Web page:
A nightclub at Balaka Town is bulging with sex workers and their clients in search of pleasure and money. Within the compound, faint lights from florescent tubes are casting small beams onto an entrance into an adjoining room.
An organisation fighting the spread of HIV in the Eastern Region district has found such places well-situated for their cause.
Willing sex workers and their clients are getting tested in the vicinity of where they work or have fun and the nocturnal clinic has already reached out to hundreds, some of whom have been initiated on treatment after confirming their status with more formal health facilities.
Those diagnosed HIV-negative are willing to continue taking care of themselves, but there is something nagging them.
“There are several ways of preventing contracting the virus that we have at our disposal, but we understand we are still at risk,” says 23-year-old Vanessa who has been in the oldest profession for four years.
Vanessa has taken part in a dozen workshops aimed at gauging views of women in her trade on how they can prevent the spread of the virus which continues to attack tens of thousands of Malawians every year.
In her profession, abstinence is an impossibility.
She fervently fights to protect herself and her clients, too, in the process. Still, Vanessa believes other ways that are saving lives elsewhere would be handy in her trade.
“We have heard about products such as PrEP [Pre-Exposure Prophylaxis] which are apparently slicing new HIV infections in countries that are using them. During HIV workshops, the drugs have been mentioned several times and I understand that in Malawi, they are not in use yet,” she says.
In sub-Saharan Africa, countries such as South Africa, Kenya and Lesotho that are scaling up PrEP are focusing on adolescent girls and young women.
On the other hand, the United States of America, most European countries, Australia, Thailand, Brazil, Vietnam and the Philippines, according to Avert—a United Kingdom-based international HIV and Aids charity—largely focus on gay men and other men who have sex with men.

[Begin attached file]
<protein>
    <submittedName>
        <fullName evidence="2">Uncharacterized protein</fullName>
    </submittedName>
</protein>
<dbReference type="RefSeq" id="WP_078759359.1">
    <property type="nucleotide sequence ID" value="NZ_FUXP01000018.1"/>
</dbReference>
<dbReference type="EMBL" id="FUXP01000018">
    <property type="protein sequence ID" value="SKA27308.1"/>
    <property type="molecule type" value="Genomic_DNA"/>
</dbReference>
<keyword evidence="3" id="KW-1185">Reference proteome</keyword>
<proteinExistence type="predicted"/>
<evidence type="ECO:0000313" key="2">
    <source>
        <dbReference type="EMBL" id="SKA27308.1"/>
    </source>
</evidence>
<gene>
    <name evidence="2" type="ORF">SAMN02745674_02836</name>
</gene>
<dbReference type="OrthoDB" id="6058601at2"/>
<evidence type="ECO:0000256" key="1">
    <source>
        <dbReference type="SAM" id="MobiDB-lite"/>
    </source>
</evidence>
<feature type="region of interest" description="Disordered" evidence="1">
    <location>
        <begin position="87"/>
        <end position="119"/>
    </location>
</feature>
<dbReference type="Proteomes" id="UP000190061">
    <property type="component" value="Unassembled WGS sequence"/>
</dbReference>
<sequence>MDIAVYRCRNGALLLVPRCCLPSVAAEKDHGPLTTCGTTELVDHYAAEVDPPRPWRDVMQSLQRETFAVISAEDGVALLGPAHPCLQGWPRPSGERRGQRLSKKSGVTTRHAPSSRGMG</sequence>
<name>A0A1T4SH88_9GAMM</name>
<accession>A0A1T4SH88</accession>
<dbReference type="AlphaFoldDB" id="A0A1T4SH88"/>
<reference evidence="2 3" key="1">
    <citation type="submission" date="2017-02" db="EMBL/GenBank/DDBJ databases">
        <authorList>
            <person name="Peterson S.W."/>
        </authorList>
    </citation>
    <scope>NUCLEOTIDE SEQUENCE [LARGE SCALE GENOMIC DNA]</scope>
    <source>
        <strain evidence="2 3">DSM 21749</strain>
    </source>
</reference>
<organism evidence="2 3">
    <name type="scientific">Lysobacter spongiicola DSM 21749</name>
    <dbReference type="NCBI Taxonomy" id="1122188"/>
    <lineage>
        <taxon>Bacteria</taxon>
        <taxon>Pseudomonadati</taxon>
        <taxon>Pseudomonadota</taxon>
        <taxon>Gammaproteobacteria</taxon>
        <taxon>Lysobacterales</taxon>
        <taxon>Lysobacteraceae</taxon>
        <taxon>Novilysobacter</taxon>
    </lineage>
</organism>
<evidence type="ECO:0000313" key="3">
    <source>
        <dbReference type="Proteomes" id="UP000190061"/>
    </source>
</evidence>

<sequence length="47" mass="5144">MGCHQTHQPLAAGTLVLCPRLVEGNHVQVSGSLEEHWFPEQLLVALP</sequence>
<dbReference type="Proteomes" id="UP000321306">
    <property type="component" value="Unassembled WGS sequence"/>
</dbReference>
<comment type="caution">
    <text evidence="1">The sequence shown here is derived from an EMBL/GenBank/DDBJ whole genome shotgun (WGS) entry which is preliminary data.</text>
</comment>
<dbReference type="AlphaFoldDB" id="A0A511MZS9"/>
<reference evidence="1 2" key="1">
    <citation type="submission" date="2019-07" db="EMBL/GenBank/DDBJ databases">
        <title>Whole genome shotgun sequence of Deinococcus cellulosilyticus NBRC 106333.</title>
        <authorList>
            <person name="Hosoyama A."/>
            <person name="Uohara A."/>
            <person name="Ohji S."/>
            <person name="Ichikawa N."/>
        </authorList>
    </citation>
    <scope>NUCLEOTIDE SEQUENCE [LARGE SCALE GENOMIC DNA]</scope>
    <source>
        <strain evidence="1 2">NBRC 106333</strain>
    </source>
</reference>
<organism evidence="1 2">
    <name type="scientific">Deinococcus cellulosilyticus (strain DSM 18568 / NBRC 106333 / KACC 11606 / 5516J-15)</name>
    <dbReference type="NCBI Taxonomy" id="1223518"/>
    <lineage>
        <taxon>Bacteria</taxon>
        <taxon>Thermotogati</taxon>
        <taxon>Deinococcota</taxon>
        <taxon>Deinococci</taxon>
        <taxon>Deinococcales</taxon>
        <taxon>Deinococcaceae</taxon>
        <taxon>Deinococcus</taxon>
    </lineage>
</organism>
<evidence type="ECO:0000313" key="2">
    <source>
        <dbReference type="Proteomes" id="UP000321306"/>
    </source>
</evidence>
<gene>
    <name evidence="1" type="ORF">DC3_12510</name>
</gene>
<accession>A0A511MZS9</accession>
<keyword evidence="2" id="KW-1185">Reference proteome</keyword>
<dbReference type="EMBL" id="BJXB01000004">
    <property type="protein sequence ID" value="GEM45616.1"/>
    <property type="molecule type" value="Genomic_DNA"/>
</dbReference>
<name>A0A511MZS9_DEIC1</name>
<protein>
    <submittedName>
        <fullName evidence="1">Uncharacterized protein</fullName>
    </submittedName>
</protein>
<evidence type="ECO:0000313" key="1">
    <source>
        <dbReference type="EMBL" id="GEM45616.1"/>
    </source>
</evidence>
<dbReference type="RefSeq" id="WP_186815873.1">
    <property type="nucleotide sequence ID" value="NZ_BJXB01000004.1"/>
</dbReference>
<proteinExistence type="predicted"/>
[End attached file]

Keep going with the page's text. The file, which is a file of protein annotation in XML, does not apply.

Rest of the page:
South Africa, Kenya and India are also focussing on women in Vanessa’s trade.
These are among high-risk populations which, according to Avert, can prevent infection by taking a pill every day.
“When someone is exposed to HIV through sex or injection drug use, these medicines can work to keep the virus from establishing a permanent infection.
“When taken daily, PrEP is highly effective for preventing HIV. Studies have shown that PrEP reduces the risk of getting HIV from sex by about 99 percent when taken daily. Among people who inject drugs, PrEP reduces the risk of getting HIV by at least 74 percent when taken daily,” Avert says.
Vanessa believes that a combination of PrEP and condom use can significantly protect her kind, among whom HIV prevalence is at around 65 percent, and their clients.
And every night a nocturnal clinic comes to their doorsteps to provide HIV testing and prevention services, she persistently tells her fellow sex workers not to give in to men who abhor protection.
“Even if PrEP was rolled out among us, I would still urge my fellow sex workers not to be careless. After all, organisations that want the drug introduced in Malawi tell us that it does not protect against other sexually transmitted infections,” she says.
Vanessa just hopes PrEP will be scaled up in Malawi so that populations at risk of infection are protected and protect others who are exposed to their ways.
Such a wish is shared by a biomedical HIV prevention advocate, Ulanda Mtamba, who argues that controlling the spread of HIV needs the mainstreaming of various technologies including PrEP which can also be handy to women who are often thrust onto the periphery of making decisions on sex.